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American Crocodile Population Making A Comeback In South Florida: Report

Posted: 04/09/2012 12:11 pm Updated: 04/09/2012 4:40 pm

American Crocodile South Florida Comeback

As if alligators, sharks, and pythons that swim in salt water weren't already a constant worry in the minds of water-loving South Floridians, experts say the threatened American Crocodile population has rebounded heartily from a count of less than 300 in the 1970s.

The imperiled population has grown to an estimated 1,500 crocs despite a freeze two years ago that killed hundreds, reports the Miami Herald, and Florida Fish And Wildlife says from just 10 to 20 documented nests there are now more than 100 on record.

That's a good thing for the crocodile, a reportedly bashful snaggletooth whose only U.S. home is South Florida, in the salty and brackish ponds, creeks in mangrove swamps, and even freshwater canals that dot the landscape.

But as the Herald reports, more crocodiles means more encounters with humans. Though crocodilian expert and HuffPost blogger Frank J. Mazzotti confirms the American crocodile is shy of man -- its reputation earned largely by its aggressive relatives in Africa and Australia -- at least one dog has been snatched off a dock in the Florida Keys, and nuisance calls are on the rise:

Last year, the Florida Fish and Wildlife Conservation Commission fielded 106 "nuisance" croc calls — with more than 80 percent of those from Miami-Dade and Monroe counties, which boast prime breeding grounds along Florida Bay and the highest concentration of crocs...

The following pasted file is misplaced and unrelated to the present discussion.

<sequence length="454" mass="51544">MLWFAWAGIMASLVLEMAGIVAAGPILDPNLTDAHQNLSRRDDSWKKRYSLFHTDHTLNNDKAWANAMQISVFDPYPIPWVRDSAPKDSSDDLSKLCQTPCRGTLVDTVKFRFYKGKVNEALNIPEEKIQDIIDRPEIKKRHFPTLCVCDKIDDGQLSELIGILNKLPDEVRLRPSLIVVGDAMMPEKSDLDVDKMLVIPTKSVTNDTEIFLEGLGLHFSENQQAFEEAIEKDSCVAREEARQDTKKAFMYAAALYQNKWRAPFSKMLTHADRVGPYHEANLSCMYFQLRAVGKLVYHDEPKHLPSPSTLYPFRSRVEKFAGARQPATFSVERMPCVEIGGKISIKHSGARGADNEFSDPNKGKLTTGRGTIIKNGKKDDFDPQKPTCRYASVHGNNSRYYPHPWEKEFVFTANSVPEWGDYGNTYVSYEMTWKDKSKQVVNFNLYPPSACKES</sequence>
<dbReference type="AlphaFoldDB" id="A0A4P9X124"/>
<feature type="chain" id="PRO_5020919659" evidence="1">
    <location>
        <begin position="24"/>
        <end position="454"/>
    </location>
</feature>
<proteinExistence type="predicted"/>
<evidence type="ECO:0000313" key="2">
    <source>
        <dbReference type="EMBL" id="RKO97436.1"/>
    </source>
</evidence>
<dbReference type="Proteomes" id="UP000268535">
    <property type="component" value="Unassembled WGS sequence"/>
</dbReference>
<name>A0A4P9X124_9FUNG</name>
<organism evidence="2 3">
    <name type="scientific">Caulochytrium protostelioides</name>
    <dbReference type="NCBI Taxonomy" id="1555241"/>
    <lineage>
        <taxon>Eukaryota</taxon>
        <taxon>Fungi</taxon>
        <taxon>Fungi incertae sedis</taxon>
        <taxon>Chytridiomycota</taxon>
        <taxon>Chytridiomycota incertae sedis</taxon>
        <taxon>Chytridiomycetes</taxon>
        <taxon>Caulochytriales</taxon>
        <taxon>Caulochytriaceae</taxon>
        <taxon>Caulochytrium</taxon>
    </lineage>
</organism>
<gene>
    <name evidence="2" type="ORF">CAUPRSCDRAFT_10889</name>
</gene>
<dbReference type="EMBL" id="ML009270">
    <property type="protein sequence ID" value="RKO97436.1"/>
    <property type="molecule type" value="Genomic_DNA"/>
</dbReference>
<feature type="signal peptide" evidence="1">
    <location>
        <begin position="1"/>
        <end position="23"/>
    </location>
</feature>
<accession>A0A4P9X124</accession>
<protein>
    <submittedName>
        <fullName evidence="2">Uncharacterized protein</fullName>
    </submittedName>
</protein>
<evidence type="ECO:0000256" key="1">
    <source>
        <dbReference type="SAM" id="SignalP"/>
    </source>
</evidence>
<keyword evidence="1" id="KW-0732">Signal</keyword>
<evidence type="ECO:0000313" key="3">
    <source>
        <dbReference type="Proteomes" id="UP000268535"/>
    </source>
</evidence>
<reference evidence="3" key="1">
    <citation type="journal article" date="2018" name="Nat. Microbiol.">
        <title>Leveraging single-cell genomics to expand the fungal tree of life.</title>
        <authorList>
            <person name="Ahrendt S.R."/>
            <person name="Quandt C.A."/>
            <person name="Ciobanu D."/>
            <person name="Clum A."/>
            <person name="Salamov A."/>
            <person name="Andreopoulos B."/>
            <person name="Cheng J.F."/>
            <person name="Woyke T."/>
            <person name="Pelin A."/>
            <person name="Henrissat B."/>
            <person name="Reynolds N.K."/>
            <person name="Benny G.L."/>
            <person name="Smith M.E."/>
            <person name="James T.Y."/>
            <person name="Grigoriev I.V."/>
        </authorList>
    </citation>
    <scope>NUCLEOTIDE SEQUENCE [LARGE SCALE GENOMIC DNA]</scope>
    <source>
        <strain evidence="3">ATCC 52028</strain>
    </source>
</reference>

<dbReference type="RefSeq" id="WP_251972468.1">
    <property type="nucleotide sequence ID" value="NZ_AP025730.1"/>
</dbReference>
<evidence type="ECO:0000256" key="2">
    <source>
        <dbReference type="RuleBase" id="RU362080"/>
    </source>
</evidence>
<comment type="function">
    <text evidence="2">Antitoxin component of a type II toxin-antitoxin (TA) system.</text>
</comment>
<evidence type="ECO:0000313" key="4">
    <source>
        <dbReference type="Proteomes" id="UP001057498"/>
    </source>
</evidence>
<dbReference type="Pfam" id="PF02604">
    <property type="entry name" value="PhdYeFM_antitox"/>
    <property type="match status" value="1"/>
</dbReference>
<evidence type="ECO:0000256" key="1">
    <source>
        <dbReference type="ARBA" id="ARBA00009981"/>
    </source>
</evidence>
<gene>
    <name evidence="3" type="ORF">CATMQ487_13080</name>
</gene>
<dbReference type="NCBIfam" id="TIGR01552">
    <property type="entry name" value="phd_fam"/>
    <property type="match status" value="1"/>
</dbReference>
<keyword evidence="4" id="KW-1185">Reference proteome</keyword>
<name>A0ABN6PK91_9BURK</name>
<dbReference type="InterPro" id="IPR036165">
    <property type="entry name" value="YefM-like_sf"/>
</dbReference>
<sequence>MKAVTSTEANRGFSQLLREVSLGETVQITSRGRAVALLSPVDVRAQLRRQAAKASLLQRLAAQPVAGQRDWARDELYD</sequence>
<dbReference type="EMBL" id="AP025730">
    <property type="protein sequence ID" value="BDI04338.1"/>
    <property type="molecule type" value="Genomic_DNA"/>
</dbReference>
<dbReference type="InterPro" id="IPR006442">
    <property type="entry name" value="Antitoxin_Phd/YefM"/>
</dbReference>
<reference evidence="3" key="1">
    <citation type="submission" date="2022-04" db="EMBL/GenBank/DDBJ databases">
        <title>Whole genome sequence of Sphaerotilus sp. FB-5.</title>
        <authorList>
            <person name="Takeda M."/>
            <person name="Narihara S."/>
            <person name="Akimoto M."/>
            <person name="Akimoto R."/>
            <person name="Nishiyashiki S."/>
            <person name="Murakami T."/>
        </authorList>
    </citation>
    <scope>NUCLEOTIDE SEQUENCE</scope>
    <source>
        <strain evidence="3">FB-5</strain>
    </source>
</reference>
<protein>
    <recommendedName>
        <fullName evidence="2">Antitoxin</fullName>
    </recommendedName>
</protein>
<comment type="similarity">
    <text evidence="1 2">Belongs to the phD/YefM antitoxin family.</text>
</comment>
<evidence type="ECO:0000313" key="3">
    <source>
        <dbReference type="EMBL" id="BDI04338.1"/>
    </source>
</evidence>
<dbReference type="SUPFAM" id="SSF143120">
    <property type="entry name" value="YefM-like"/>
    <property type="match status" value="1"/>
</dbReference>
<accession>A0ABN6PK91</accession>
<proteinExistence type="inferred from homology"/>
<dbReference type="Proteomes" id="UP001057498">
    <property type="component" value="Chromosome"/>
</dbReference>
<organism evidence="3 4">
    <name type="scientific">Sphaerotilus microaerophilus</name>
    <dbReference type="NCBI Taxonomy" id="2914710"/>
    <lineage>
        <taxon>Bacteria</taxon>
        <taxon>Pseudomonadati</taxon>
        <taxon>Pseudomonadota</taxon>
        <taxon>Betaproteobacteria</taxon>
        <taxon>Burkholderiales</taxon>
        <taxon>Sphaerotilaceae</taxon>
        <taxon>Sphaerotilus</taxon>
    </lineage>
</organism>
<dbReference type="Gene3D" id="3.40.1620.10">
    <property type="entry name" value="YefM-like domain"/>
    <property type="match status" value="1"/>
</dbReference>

"As their numbers grow, so does the risk, said [biologist Mark] Parry. “Sooner or later there will probably be, just like with the Florida panther, a first attack on a human."

Interesting facts about crocodiles, according to the Florida Fish And Wildlife Conservation Commission:

  • Crocodiles are most active between dusk and dawn, so swimming is only recommended during daylight hours. (Source)
  • Often spotted with their mouths open, crocodiles' "gaping" behavior is a method of regulating body temperature and not an indicator of aggression. (Source)
  • Crocodiles normally enter the water quietly, so a splashing sound indicates a croc is frightened. (Source)
  • State and federal law prohibits killing, harassing, or possessing crocodiles. (Source)
  • Dogs are more susceptible to being bitten than humans because they resemble the shape of crocodiles' natural prey. (Source)
  • Crocodiles were first spotted here in Biscayne Bay in the 1800s. (Source)
  • Construction of the cooling canal system at Florida Power & Light's Turkey Point Nuclear Power Plant created a nesting habitat where none had existed. (Source)
  • Crocodiles have been found as far north as Jupiter Beach on the east coast, where onlookers captured it in a net (Source: Sun-Sentinel) and St. Petersburg on the west, where a homeowner captured the first image of a croc in Tampa Bay in at least half a century (Source: St. Pete Times).

The most common thing people want to know, however, is how to tell the difference between a crocodile and an alligator. See the slideshow below for more, including images of conservation in process and crocs from around the world:

Crocodile vs. Alligator
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How to tell the difference:

Crocodiles are lighter, grayish-green in color. They sport a more tapered snout with an exposed fourth tooth both sides of their closed lower jaw. Additionally, if crocs have markings they are dark stripes on their tail and body.

Alligators are darker, black in color with a broad, rounded snout and no exposed teeth when the jaws are shut. If present, an alligator's stripes are light in color on its tail and body.

Source: FWC

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Filed by Janie Campbell  |